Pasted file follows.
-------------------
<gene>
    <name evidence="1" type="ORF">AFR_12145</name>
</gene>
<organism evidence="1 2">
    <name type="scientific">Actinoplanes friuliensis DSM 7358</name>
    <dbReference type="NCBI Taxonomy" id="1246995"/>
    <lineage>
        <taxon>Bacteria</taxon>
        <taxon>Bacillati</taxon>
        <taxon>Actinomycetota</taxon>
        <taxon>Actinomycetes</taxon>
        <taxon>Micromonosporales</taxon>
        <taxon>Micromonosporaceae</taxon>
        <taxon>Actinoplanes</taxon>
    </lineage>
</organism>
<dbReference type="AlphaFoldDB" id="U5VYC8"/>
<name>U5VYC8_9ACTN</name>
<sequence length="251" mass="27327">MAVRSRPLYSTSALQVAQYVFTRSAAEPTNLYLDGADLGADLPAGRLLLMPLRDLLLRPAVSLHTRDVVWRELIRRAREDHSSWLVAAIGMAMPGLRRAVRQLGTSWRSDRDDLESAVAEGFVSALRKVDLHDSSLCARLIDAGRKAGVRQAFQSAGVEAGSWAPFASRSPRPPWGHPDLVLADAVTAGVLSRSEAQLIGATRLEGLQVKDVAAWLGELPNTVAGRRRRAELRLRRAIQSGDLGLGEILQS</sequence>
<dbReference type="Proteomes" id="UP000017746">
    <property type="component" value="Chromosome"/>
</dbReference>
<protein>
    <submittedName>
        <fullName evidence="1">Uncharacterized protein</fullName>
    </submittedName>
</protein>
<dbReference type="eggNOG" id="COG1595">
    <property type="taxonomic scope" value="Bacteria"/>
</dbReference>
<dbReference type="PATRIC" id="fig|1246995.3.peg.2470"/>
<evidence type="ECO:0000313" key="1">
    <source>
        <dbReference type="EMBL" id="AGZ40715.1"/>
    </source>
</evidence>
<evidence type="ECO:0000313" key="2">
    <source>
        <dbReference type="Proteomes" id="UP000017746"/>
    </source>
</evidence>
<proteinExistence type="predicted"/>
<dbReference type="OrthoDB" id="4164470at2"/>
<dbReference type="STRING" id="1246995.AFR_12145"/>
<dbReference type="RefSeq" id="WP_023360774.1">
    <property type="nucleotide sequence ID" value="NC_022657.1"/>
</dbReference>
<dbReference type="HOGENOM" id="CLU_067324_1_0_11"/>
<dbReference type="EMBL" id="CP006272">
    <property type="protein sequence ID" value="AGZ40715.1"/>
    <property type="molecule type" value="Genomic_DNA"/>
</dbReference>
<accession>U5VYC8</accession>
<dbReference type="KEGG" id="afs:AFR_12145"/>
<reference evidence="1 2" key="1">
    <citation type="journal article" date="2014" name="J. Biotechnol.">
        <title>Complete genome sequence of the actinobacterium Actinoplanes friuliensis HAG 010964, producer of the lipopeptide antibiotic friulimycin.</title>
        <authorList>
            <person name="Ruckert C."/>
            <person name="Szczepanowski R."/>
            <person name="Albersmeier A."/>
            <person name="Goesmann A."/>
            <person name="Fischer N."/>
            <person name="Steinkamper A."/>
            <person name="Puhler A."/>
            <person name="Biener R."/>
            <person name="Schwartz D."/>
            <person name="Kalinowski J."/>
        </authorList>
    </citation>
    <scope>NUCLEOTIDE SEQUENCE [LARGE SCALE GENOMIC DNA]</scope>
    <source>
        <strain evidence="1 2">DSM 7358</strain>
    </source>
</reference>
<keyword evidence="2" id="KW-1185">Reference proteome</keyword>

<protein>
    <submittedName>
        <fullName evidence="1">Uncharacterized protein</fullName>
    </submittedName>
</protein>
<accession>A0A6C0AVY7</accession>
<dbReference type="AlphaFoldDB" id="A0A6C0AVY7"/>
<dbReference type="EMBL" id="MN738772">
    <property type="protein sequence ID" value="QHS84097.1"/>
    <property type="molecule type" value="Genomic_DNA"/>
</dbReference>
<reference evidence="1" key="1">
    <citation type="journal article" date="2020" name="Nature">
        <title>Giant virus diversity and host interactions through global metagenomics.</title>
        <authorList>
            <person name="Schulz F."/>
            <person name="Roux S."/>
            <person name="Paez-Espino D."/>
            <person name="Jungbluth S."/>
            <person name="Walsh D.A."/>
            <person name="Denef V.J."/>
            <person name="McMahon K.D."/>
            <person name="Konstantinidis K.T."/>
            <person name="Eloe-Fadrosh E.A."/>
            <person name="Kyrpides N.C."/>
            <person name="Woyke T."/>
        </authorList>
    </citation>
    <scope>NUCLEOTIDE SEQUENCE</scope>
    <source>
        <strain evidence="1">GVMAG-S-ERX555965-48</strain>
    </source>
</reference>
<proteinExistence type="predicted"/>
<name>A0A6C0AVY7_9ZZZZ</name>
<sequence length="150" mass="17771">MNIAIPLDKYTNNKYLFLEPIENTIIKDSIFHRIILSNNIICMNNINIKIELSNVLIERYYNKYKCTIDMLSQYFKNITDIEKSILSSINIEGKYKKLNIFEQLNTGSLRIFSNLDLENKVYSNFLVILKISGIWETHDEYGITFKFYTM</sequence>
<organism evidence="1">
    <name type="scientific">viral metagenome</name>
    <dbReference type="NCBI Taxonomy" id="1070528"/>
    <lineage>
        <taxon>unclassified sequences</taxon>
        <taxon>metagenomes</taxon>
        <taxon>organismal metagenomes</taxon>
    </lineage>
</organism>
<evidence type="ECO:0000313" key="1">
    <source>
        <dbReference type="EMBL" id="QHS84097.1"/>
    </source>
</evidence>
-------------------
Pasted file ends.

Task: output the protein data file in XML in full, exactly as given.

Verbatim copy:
<gene>
    <name evidence="1" type="ORF">AFR_12145</name>
</gene>
<organism evidence="1 2">
    <name type="scientific">Actinoplanes friuliensis DSM 7358</name>
    <dbReference type="NCBI Taxonomy" id="1246995"/>
    <lineage>
        <taxon>Bacteria</taxon>
        <taxon>Bacillati</taxon>
        <taxon>Actinomycetota</taxon>
        <taxon>Actinomycetes</taxon>
        <taxon>Micromonosporales</taxon>
        <taxon>Micromonosporaceae</taxon>
        <taxon>Actinoplanes</taxon>
    </lineage>
</organism>
<dbReference type="AlphaFoldDB" id="U5VYC8"/>
<name>U5VYC8_9ACTN</name>
<sequence length="251" mass="27327">MAVRSRPLYSTSALQVAQYVFTRSAAEPTNLYLDGADLGADLPAGRLLLMPLRDLLLRPAVSLHTRDVVWRELIRRAREDHSSWLVAAIGMAMPGLRRAVRQLGTSWRSDRDDLESAVAEGFVSALRKVDLHDSSLCARLIDAGRKAGVRQAFQSAGVEAGSWAPFASRSPRPPWGHPDLVLADAVTAGVLSRSEAQLIGATRLEGLQVKDVAAWLGELPNTVAGRRRRAELRLRRAIQSGDLGLGEILQS</sequence>
<dbReference type="Proteomes" id="UP000017746">
    <property type="component" value="Chromosome"/>
</dbReference>
<protein>
    <submittedName>
        <fullName evidence="1">Uncharacterized protein</fullName>
    </submittedName>
</protein>
<dbReference type="eggNOG" id="COG1595">
    <property type="taxonomic scope" value="Bacteria"/>
</dbReference>
<dbReference type="PATRIC" id="fig|1246995.3.peg.2470"/>
<evidence type="ECO:0000313" key="1">
    <source>
        <dbReference type="EMBL" id="AGZ40715.1"/>
    </source>
</evidence>
<evidence type="ECO:0000313" key="2">
    <source>
        <dbReference type="Proteomes" id="UP000017746"/>
    </source>
</evidence>
<proteinExistence type="predicted"/>
<dbReference type="OrthoDB" id="4164470at2"/>
<dbReference type="STRING" id="1246995.AFR_12145"/>
<dbReference type="RefSeq" id="WP_023360774.1">
    <property type="nucleotide sequence ID" value="NC_022657.1"/>
</dbReference>
<dbReference type="HOGENOM" id="CLU_067324_1_0_11"/>
<dbReference type="EMBL" id="CP006272">
    <property type="protein sequence ID" value="AGZ40715.1"/>
    <property type="molecule type" value="Genomic_DNA"/>
</dbReference>
<accession>U5VYC8</accession>
<dbReference type="KEGG" id="afs:AFR_12145"/>
<reference evidence="1 2" key="1">
    <citation type="journal article" date="2014" name="J. Biotechnol.">
        <title>Complete genome sequence of the actinobacterium Actinoplanes friuliensis HAG 010964, producer of the lipopeptide antibiotic friulimycin.</title>
        <authorList>
            <person name="Ruckert C."/>
            <person name="Szczepanowski R."/>
            <person name="Albersmeier A."/>
            <person name="Goesmann A."/>
            <person name="Fischer N."/>
            <person name="Steinkamper A."/>
            <person name="Puhler A."/>
            <person name="Biener R."/>
            <person name="Schwartz D."/>
            <person name="Kalinowski J."/>
        </authorList>
    </citation>
    <scope>NUCLEOTIDE SEQUENCE [LARGE SCALE GENOMIC DNA]</scope>
    <source>
        <strain evidence="1 2">DSM 7358</strain>
    </source>
</reference>
<keyword evidence="2" id="KW-1185">Reference proteome</keyword>

<protein>
    <submittedName>
        <fullName evidence="1">Uncharacterized protein</fullName>
    </submittedName>
</protein>
<accession>A0A6C0AVY7</accession>
<dbReference type="AlphaFoldDB" id="A0A6C0AVY7"/>
<dbReference type="EMBL" id="MN738772">
    <property type="protein sequence ID" value="QHS84097.1"/>
    <property type="molecule type" value="Genomic_DNA"/>
</dbReference>
<reference evidence="1" key="1">
    <citation type="journal article" date="2020" name="Nature">
        <title>Giant virus diversity and host interactions through global metagenomics.</title>
        <authorList>
            <person name="Schulz F."/>
            <person name="Roux S."/>
            <person name="Paez-Espino D."/>
            <person name="Jungbluth S."/>
            <person name="Walsh D.A."/>
            <person name="Denef V.J."/>
            <person name="McMahon K.D."/>
            <person name="Konstantinidis K.T."/>
            <person name="Eloe-Fadrosh E.A."/>
            <person name="Kyrpides N.C."/>
            <person name="Woyke T."/>
        </authorList>
    </citation>
    <scope>NUCLEOTIDE SEQUENCE</scope>
    <source>
        <strain evidence="1">GVMAG-S-ERX555965-48</strain>
    </source>
</reference>
<proteinExistence type="predicted"/>
<name>A0A6C0AVY7_9ZZZZ</name>
<sequence length="150" mass="17771">MNIAIPLDKYTNNKYLFLEPIENTIIKDSIFHRIILSNNIICMNNINIKIELSNVLIERYYNKYKCTIDMLSQYFKNITDIEKSILSSINIEGKYKKLNIFEQLNTGSLRIFSNLDLENKVYSNFLVILKISGIWETHDEYGITFKFYTM</sequence>
<organism evidence="1">
    <name type="scientific">viral metagenome</name>
    <dbReference type="NCBI Taxonomy" id="1070528"/>
    <lineage>
        <taxon>unclassified sequences</taxon>
        <taxon>metagenomes</taxon>
        <taxon>organismal metagenomes</taxon>
    </lineage>
</organism>
<evidence type="ECO:0000313" key="1">
    <source>
        <dbReference type="EMBL" id="QHS84097.1"/>
    </source>
</evidence>